Tom Hyatt, vice president for technology, says that the institution hasfocused on adopting features that provide maximum value while tweakingfunctionality for top performance. "Rather than provide every featureimaginable, it’s important to address the mainstream needs of the organizationand do those things well," he says. So far, this approach has paid dividends.The portal has improved communication across the institution, simplified HR’sjob, and lowered costs.
Serve your employee customers
Success often comes to organizations that adopt a customer-service mentality,Rhodes says. While a portal must benefit the enterprise, if employees don’tfind it useful or relevant, it’s likely to wind up underutilized or ignored."It’s important to take a hard look at the quality of the overall customerexperience," Meuse says. "Many people are now familiar with the Web and useit regularly, so they have high expectations." If those expectations aren’tmet, they will usually go back to doing things by paper and telephone.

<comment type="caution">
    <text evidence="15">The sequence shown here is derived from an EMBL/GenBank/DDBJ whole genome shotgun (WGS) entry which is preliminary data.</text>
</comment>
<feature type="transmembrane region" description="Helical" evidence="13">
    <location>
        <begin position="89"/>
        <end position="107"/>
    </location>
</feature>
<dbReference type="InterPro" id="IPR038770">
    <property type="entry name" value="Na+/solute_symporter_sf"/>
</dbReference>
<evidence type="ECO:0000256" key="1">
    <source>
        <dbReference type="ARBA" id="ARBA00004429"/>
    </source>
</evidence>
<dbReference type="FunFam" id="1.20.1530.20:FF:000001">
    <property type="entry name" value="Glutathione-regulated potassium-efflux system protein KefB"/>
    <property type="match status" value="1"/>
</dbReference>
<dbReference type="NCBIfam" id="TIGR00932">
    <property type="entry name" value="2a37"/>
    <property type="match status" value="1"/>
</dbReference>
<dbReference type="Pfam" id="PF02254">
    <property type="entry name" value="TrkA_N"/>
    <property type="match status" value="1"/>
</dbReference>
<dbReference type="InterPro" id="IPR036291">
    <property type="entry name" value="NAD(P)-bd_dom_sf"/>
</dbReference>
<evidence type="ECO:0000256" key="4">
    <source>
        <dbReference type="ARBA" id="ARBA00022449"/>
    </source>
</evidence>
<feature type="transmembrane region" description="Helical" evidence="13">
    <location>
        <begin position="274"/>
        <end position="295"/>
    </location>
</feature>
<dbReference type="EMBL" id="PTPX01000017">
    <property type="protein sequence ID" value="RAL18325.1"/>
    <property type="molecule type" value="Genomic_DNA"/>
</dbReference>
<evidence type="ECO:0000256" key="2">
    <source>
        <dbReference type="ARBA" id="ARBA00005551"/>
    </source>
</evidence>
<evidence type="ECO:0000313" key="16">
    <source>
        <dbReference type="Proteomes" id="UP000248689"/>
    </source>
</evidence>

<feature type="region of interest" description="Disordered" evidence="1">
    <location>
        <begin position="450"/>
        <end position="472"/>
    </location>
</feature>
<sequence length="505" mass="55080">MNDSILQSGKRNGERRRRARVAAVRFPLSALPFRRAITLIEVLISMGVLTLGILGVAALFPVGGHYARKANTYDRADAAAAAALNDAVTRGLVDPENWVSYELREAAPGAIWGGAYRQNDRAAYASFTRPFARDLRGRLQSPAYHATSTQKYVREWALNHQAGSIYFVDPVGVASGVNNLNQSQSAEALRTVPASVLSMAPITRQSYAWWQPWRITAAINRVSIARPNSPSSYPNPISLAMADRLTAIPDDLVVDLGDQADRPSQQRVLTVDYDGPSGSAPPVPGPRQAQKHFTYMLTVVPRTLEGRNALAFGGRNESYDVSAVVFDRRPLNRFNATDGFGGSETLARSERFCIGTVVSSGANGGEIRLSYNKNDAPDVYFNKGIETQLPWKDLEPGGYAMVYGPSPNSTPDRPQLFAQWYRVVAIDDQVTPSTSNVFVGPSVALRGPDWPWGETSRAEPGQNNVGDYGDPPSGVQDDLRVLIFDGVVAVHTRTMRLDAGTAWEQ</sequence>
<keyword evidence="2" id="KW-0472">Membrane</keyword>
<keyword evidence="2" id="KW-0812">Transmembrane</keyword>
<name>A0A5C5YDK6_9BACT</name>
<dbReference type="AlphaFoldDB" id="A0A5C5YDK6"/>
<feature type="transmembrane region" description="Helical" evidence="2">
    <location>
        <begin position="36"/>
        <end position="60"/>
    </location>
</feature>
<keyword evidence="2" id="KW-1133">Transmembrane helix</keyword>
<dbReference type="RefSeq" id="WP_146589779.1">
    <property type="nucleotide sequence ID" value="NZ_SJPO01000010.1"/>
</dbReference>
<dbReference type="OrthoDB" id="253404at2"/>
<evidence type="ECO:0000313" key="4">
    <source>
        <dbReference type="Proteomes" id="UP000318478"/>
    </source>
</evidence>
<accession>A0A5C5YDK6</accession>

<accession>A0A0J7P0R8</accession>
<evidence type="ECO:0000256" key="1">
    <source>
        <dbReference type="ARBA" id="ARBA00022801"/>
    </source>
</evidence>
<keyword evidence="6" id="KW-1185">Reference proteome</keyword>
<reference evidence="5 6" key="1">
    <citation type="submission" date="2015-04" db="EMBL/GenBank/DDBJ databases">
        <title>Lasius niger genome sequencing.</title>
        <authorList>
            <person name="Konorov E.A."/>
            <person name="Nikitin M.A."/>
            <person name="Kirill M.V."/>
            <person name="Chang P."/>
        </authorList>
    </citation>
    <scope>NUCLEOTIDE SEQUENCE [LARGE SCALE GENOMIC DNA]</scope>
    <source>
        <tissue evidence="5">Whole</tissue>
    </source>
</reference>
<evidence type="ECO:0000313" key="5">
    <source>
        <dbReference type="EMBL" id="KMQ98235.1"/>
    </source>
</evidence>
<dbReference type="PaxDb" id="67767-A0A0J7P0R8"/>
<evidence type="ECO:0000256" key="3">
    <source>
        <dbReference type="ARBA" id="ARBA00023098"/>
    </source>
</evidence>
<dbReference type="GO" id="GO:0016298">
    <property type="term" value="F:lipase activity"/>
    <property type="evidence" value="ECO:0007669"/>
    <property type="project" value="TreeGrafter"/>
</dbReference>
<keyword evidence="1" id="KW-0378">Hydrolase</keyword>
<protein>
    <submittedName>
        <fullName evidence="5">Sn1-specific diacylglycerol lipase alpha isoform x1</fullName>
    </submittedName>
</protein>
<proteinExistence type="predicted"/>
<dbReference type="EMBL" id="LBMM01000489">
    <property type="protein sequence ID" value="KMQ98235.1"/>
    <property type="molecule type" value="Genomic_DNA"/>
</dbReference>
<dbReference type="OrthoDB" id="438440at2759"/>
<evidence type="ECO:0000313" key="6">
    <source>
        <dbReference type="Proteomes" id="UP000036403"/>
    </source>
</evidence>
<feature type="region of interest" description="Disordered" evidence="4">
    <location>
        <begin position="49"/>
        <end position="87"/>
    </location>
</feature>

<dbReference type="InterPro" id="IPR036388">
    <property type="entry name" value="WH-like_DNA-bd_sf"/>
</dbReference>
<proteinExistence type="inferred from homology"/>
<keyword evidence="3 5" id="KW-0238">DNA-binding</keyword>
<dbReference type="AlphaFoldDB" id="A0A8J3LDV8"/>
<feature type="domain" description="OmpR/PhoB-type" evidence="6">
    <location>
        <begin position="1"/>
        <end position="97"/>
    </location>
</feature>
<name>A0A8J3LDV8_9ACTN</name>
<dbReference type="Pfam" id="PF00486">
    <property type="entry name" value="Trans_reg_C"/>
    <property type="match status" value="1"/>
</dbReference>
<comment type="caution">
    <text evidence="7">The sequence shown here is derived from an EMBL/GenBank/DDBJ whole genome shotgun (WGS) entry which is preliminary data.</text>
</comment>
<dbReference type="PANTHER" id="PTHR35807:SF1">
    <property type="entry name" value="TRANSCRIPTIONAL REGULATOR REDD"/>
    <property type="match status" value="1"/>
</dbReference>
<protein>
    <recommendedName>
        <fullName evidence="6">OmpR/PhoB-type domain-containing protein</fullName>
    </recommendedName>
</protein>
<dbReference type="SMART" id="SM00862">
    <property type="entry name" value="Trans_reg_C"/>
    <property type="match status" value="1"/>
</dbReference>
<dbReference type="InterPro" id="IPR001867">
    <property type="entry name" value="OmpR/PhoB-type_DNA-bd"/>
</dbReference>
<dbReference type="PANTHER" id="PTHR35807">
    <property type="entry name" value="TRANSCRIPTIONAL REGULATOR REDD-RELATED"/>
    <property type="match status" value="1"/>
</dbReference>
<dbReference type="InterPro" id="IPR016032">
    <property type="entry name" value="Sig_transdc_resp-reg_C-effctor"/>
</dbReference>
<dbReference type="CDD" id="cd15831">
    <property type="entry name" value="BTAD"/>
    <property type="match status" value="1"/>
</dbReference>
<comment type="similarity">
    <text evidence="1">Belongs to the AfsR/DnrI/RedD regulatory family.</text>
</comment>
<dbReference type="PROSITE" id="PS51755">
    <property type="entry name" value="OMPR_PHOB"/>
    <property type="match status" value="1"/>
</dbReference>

For HR, that means marketing the portal, teaching employees how to use iteffectively, and even providing incentives for migrating online -- includingcontests and sweepstakes. It means training workers how to use it to maximumadvantage. And it means working with other departments to build a solid productthat addresses real-world business problems and needs. For employees, turning tothe portal should make the workday simpler and better.
Vinu Raman describes a portal as "a bridge to data and informationscattered across an enterprise and around the world. When it is designed right,it makes it possible for people to become far more productive."
Workforce, April 2002, pp. 34-40 -- Subscribe Now!